Articles Posted in Premises Liability

When someone is injured due to the alleged negligence of another party, the injured party may be entitled to compensation for their injuries from the at-fault party through a Virginia personal injury case. All personal injury cases, however, must be filed within a certain amount of time. If a plaintiff files their case after the applicable statute of limitations has expired, the court will have no choice but to dismiss the case.

Often, when a Virginia personal injury case is filed more than two years after the date of the injury, there is significant litigation over statutes of limitations. This is because the general statute of limitations for all Virginia personal injury cases is two years. Of course, in some cases, there are exceptions to the two-year rule, but these exceptions are rarely obvious and often must be determined by the courts.

A recent appellate court opinion illustrates the difficulties two plaintiffs encountered when they filed a personal injury lawsuit after the two-year statute of limitations.

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Earlier this month, an appellate court affirmed the dismissal of a plaintiff’s personal injury case because the court determined that the plaintiff was injured while she was acting as a firefighter. Applying the “firefighter’s rule,” which was codified in a state statute, the court explained that the defendants were immune from liability because the plaintiff’s injury resulted “from the condition of fire protection or firefighting equipment or facilities.”

The Facts of the Case

The plaintiff was a firefighter who was called out to fight a wildfire that had gotten out of control. Since the wildfire was rapidly spreading, many firefighters were called out to assist. The temporary barracks that were set up for firefighters filled up, and the plaintiff sought approval to set up camp in the infield of a racetrack that was acting as the center of operations. The plaintiff’s supervisor granted her permission to set up camp in the infield.

On the first night, there were no problems. The plaintiff woke up and fought the fire all day before returning. On the second night, however, a truck that was delivering water ran over the plaintiff, resulting in serious injuries. The plaintiff filed a personal injury lawsuit against the driver of the truck and several other defendants.

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Earlier this month in Oklahoma, a $350,000 settlement was reached in favor of a woman who was seriously injured at a track-and-field meet held at a local school. According to a news source covering the case, the woman and her husband were attending the meet as spectators and were standing in a section that had been fenced off and specifically designated as a place for people to watch the event. However, during the meet, a student athlete threw a discus that traveled into the spectator area and struck the plaintiff.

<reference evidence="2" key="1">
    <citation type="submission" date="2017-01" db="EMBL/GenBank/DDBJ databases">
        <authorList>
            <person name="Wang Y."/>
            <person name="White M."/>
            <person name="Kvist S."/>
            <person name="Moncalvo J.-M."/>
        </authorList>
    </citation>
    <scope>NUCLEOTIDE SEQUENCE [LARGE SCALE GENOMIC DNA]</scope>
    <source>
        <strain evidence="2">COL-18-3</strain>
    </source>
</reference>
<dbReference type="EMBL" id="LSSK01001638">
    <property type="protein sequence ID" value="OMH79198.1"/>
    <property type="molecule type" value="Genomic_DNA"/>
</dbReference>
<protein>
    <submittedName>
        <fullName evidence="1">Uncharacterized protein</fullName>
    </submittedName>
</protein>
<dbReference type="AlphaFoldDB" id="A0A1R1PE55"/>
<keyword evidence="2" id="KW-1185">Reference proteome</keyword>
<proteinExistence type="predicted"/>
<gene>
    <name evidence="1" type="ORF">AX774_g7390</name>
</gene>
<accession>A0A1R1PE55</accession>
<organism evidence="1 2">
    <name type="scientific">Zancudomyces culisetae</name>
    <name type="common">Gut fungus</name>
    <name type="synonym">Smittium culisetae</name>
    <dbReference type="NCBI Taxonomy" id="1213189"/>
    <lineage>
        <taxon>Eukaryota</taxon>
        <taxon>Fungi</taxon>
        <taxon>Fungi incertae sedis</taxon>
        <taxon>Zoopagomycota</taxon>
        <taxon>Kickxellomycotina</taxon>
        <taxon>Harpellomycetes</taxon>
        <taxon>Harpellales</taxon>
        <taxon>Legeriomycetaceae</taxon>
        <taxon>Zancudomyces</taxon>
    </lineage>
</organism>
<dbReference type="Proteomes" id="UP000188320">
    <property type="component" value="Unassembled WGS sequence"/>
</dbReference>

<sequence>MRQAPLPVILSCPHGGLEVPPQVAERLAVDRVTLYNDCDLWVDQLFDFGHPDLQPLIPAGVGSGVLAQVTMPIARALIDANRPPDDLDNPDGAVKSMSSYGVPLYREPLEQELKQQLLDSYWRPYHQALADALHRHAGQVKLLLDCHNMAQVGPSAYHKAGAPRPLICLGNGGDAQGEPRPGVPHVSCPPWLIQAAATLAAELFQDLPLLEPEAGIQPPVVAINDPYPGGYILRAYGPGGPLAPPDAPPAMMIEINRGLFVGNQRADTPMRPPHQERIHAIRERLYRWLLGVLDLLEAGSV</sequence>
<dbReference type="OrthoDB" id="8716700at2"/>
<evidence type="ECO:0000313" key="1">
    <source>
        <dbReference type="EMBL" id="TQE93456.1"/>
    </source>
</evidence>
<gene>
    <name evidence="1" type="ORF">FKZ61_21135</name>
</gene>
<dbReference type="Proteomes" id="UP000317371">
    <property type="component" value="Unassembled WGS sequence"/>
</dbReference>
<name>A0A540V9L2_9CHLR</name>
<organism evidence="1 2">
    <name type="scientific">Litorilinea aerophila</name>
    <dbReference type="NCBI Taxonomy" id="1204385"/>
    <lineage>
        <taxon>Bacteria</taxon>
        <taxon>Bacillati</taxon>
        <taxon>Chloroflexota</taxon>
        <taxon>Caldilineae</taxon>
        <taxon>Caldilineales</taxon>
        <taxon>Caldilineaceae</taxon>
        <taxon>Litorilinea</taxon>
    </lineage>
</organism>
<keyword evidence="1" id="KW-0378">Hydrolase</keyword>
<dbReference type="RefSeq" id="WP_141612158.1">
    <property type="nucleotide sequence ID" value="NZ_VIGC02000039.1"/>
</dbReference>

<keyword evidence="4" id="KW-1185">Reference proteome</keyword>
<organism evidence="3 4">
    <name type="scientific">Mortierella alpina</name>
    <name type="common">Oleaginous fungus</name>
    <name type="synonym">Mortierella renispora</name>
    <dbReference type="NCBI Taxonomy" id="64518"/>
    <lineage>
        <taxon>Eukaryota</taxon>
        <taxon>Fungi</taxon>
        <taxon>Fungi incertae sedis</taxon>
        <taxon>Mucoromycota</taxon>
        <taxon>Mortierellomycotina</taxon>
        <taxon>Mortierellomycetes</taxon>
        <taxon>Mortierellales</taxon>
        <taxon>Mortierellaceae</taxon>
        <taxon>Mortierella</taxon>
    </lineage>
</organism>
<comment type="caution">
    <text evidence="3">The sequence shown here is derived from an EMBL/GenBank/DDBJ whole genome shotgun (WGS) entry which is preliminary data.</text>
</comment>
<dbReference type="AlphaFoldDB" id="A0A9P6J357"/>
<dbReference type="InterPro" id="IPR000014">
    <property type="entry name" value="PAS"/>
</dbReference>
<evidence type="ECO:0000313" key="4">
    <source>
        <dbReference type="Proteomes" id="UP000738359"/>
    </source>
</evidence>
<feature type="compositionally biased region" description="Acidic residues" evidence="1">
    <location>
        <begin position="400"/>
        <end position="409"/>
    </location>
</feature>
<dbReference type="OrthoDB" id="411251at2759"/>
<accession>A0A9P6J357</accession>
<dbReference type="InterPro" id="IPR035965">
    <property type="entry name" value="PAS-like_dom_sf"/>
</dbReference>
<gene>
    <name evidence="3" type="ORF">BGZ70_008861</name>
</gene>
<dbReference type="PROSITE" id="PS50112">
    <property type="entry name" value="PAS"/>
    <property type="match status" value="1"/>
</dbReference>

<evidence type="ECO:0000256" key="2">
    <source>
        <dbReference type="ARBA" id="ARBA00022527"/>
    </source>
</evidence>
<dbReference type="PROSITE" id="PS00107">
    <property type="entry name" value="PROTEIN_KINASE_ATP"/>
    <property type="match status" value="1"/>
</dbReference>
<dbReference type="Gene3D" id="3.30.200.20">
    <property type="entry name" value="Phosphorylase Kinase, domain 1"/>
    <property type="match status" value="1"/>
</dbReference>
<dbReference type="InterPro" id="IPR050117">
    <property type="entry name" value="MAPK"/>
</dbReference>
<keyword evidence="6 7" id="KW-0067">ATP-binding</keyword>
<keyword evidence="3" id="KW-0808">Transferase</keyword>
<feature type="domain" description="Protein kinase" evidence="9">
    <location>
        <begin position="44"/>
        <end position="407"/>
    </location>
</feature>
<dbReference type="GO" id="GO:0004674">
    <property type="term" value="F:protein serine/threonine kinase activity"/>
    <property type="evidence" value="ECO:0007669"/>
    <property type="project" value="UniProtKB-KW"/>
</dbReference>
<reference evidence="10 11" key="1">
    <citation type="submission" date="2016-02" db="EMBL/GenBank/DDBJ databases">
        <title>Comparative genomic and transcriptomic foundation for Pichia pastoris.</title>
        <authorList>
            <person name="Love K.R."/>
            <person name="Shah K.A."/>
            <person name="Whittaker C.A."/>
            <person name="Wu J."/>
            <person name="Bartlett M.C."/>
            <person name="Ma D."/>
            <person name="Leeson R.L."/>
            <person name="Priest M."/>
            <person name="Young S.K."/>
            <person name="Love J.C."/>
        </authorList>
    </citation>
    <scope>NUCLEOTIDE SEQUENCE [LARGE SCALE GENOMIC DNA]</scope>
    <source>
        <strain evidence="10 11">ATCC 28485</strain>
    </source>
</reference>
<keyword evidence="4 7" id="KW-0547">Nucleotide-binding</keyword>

The object that struck the plaintiff was a standard 3.5-pound discus that was plastic with a metal core. As a result of the incident, the 83-year-old woman suffered serious injuries, including a traumatic brain injury.

The woman and her husband filed a premises liability lawsuit against the school district as well as the Nebraska State Activities Association, alleging that the organizations failed to keep spectators safe. Specifically, the plaintiff and her husband claimed that there was not a sufficient barrier between the athletes and the spectators, that the organizations failed to warn spectators about the dangers involved, and that there was no safe area to observe.

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Earlier this month, an appellate court in Rhode Island issued a written opinion in a premises liability lawsuit brought by a man who was injured while he was helping a friend move a large piece of furniture. According to the facts as presented in the court’s opinion, the plaintiff slipped and fell down a spiral staircase after he placed his weight on a handrail. As the plaintiff placed his weight on the handrail, the railing snapped, causing the plaintiff to lose his balance and fall down through the center of the spiral staircase.The plaintiff brought a premises liability lawsuit against his friend’s landlord, claiming that the landlord had failed to keep the railing – which was in a common area of the apartment building – in a reasonably safe condition.

The Evidence Presented at Trial